What Is Localization?

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Localization, often abbreviated as L10n, is the process of adapting a software application, website, or product to align with the language, cultural norms, and functional expectations of a specific target market or locale. This definition of localization underscores its aim: to make content resonate with users globally by considering local sensitivities and requirements.

What is the difference between l10n, i18n and g11n?

It’s important not to confuse localization with related terms such as Internationalization (I18n), Globalization (G11n), and Translation (T9n), each of which plays a unique role in the broader context of making product globally accessible. Here’s a brief overview to clarify the differences:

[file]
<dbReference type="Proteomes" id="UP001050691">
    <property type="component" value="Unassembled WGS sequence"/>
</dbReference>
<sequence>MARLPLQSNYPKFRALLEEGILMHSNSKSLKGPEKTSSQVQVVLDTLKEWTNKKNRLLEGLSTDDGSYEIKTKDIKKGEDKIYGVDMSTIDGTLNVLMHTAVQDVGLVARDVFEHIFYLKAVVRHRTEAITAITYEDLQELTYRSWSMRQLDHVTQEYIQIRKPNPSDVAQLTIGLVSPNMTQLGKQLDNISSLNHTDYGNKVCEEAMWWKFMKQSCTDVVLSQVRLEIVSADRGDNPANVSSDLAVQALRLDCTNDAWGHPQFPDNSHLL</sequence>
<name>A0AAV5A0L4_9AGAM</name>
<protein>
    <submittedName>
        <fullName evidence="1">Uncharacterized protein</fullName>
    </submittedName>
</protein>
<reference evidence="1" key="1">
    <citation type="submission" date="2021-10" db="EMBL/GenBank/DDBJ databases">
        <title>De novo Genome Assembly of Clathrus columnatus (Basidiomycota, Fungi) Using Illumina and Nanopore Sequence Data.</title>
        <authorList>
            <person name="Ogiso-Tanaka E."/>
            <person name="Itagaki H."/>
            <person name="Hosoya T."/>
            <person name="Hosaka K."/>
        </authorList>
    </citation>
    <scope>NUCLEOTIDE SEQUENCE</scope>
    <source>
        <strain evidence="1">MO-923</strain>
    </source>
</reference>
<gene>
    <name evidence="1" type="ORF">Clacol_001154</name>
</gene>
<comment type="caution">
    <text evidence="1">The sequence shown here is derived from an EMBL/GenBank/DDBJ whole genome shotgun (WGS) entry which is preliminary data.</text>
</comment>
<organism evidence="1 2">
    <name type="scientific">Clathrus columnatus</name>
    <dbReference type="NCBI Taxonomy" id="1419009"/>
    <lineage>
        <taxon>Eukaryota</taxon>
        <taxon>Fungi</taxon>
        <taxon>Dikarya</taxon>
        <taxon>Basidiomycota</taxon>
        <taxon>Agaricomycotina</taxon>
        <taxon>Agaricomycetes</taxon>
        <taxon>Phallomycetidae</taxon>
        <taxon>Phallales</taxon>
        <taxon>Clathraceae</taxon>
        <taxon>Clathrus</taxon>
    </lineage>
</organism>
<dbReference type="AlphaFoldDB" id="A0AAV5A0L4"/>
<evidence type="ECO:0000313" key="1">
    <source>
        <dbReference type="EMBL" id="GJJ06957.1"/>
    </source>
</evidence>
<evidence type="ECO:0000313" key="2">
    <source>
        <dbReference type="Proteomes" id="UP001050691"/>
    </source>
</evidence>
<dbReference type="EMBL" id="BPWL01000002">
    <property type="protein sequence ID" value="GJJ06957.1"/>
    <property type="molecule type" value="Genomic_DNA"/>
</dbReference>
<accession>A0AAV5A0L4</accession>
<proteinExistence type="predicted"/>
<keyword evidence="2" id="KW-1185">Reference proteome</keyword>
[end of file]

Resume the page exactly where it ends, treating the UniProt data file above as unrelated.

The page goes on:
• Translation (T9n) focuses on converting text and messages from one language to another, ensuring linguistic accuracy.
  • Internationalization (I18n) involves designing and developing the software in a way that makes it adaptable to various languages and regions without requiring engineering changes.
  • Localization (L10n) goes beyond translation to tailor the user experience, ensuring that the software not only speaks the language of its users but also reflects their cultural preferences and complies with local regulations.
  • Globalization (G11n) is the overarching strategy that encompasses all these efforts, aiming to enable the software to be used and sold worldwide.

To put is shortly:

  • Translation adapts the message. 
  • Internationalization adapts the code. 
  • Localization adapts the experience.